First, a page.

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a fuckin' shitty car

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Nobody understood why Faith didn’t just get a new car. Hers was a dingy, banged up beater that looked like it might have been painted a putrid gray/green color at one point. The outside was covered in hundreds of peeling off bumper stickers, some with cheesy motivational phrases like “I tried” or “There’s a light at the end of every tunnel” (Buffy wasn’t quite sure if they were ironic or not), others were single images of cartoon characters like Bugs Bunny, and Batman’s logo. One sticker was a very large, very trashy picture of Betty Boop in a red negligee that looked like it belonged on the side of a beer guzzling trucker’s 18 wheeler. One half of the car had painted words covering both doors in matte white paint that had chipped so much they were unreadable (but God forbid Faith do something to remove them, or at least repaint them.) The insides were ripped and stained, empty fast food containers littered the floor, all available surfaces were covered in cigarette butts, and the pine tree shaped fragrance things that Faith routinely bought at gas stations and hung over the dashboard did little to cover the smell of alcohol that had soaked into the upholstery, and the vague smell of mold and sour milk. It looked about a thousand years old and Faith had only had it for like, a fifth of that. It was an extremely shitty car.

Faith’s behavior toward the car was bizarre. She called it “D” and treated it like a person. She’d talk to it, thank it for doing a good job, put a cover over her at night so she wouldn’t get cold. She’d sometimes pat or rub the dashboard or the hood when she thought no one was looking, and Buffy swore one time she had heard Faith singing to it when she went out to the garage to look for her missing girlfriend. And she just would not give the damn thing up.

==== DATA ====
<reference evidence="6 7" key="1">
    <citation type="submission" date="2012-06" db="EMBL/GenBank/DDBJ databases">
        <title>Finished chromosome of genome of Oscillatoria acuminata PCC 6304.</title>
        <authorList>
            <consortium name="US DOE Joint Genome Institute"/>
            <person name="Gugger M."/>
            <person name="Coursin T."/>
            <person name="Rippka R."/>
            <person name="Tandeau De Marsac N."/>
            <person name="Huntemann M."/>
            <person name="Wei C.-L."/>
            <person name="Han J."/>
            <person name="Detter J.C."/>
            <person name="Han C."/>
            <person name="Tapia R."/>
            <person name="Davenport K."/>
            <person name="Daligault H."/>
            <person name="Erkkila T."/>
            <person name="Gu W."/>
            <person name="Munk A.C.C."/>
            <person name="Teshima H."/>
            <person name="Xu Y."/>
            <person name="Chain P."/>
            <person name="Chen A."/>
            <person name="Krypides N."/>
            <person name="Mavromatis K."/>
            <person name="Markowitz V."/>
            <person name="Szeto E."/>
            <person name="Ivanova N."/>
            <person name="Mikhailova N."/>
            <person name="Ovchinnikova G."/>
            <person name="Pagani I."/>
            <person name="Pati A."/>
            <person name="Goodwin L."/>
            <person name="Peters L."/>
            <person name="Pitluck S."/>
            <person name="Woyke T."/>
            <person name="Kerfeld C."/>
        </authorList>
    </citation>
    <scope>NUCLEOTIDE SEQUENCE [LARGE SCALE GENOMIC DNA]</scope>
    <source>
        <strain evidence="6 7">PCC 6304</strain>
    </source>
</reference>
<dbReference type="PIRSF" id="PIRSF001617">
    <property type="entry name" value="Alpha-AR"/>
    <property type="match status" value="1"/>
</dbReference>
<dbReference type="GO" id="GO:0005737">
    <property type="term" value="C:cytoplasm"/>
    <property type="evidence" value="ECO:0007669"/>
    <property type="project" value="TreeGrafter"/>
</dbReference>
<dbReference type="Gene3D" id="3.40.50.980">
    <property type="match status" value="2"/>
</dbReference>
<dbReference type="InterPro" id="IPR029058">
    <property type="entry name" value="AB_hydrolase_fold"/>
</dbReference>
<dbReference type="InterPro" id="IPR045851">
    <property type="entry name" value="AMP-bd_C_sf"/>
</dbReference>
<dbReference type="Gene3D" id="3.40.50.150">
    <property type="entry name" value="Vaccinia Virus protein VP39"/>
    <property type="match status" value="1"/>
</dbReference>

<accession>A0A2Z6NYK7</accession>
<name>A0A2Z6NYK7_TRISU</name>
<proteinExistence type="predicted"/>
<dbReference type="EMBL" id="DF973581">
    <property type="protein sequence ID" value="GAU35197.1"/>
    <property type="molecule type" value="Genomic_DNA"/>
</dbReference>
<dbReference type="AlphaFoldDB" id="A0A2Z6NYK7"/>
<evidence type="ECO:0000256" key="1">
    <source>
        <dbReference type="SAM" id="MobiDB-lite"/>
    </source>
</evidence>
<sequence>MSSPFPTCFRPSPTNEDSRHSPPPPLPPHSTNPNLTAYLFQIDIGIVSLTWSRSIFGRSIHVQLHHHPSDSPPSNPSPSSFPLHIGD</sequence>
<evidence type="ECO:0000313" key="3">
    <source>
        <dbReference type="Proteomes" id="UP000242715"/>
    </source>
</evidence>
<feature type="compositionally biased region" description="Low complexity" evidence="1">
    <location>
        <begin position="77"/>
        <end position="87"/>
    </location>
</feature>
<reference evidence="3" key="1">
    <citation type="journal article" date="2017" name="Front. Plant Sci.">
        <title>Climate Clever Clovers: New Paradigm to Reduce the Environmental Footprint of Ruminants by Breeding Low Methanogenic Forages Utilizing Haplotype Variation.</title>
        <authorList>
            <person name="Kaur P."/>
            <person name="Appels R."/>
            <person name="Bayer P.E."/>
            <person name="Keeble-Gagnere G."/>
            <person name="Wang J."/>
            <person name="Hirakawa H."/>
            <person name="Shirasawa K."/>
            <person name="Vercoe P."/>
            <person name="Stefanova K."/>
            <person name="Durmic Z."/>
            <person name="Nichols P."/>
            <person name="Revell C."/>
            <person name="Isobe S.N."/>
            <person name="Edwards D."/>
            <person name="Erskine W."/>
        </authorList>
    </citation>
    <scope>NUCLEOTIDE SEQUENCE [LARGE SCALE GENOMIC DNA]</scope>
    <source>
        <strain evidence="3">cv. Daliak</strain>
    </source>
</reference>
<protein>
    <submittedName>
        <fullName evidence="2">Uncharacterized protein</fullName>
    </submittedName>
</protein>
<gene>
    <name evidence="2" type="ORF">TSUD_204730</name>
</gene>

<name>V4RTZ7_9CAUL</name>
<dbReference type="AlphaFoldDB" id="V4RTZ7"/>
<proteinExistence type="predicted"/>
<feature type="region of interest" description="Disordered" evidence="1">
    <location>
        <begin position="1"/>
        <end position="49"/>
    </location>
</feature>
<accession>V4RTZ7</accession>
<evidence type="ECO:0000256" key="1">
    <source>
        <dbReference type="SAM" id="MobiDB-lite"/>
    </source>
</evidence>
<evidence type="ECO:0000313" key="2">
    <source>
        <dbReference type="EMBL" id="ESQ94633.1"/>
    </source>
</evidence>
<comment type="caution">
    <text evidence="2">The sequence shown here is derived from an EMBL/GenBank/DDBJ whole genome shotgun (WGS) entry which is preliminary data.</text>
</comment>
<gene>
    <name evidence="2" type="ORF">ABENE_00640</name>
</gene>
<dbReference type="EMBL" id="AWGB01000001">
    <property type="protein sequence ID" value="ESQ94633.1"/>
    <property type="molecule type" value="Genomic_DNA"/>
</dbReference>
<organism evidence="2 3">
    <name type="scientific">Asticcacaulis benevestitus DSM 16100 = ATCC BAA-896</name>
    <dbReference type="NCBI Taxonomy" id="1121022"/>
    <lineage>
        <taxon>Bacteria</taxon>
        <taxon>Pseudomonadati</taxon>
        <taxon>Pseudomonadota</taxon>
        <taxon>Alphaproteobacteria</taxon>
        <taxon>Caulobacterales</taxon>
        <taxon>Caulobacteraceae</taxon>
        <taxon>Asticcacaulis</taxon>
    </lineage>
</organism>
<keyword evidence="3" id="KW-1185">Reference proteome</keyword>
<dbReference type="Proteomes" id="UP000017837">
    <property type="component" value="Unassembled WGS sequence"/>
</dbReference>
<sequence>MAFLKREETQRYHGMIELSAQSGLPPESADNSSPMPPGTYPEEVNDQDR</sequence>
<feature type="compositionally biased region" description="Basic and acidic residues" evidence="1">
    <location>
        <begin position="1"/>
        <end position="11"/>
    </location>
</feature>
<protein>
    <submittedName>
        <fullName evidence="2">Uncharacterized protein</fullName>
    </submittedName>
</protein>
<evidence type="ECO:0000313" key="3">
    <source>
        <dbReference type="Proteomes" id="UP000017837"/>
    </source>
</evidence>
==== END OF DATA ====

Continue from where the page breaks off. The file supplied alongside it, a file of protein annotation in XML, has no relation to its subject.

Buffy was not a fan of the car. She hated sitting on the smelly cushions. She greatly disliked being seen around town in it. A few times she’d thought of...tampering with the car, which would result in an unfortunate and permanent breakage of said vehicle, but ultimately she just couldn’t do it. Her girlfriend loved this freaking car almost as much as she loved Buffy. Not that Buffy was jealous or anything.

She’d tried persuasion, she’d tried bribery. Nothing had worked. Not even Faith crashing it a few times would take the damn thing out. The car was ugly as hell, but it was miraculous in that it would never stop running.

Buffy stood on the sidewalk waiting for her girlfriend to pick her up.

Stay strong! Buffy thought. Don’t let her win you over. Just...don’t get in the car. In fact, don’t do anything with her. Eventually she’ll cave and the hunk of junk will head over to a land fill where it belongs.

Faith’s atrocity, blaring some awful emo rock, rounded the corner and parked in front of Buffy. Faith stuck her head out of the window and grinned.

“Sup, B? Get in.”

“...No.”

Faith raised her eyebrows. “No?”

“I’m not getting in that death trap ever again. I mean, look at it Faith, I’m surprised it’s even running still.”

Faith smiled. “I know. D’s been around for a lotta years. She’s a trustworthy old girl. Stickin’ with me.” She thumped the steering wheel affectionately.

Buffy just managed to stop herself from rolling her eyes at her girlfriend’s sappy looking grin and nearing creepy levels of devotion. “Be that as it may, it looks about ready to kill us both at any given moment. There’s no way I’m getting in there.”

“C’mon, B, we’re Slayers! Even if she does crash with us in it, we’ll be fine. I should know, I’ve done it enough.” She wiggled her eyebrows.

For some reason Buffy couldn’t think of a sufficient argument. “Faith. Buy a new car. You could get a cool convertible or something, we have some money now. Or I’ll even let you get a motorcycle. Just...get rid of this thing.”

Faith frowned, looking hurt. “I’m not getting rid of my car, B! She’s been good to me and I’m not gonna abandon her. What would I want another car for? And she’s not a thing.” She drove off in a huff.

Yeah, so that hadn’t worked. For some reason that Buffy didn’t understand, the car was a sore spot for Faith.

There had been a time when the car started wheezing and making a loud grinding noise, and everyone thought it was done for. Buffy was (secretly) excited, but Faith didn’t take it too well. She moped around for days, and everyone was panicky and walked on eggshells around her, refraining from mentioning any form of vehicular transportation. Despite the car being on death’s door, Faith still made people ride in it, claiming “I don’t want her to know she’s dying! How fuckin’ sick would that be? Or what if we jinx it by acting all weird?” Luckily for everyone the car bounced back, and was as good (read: not good) as new. Faith bounced back just as quickly and retained her usual cool, claiming that she’d never lost her faith in D and had known that her car would be fine all along. Her attachment grew.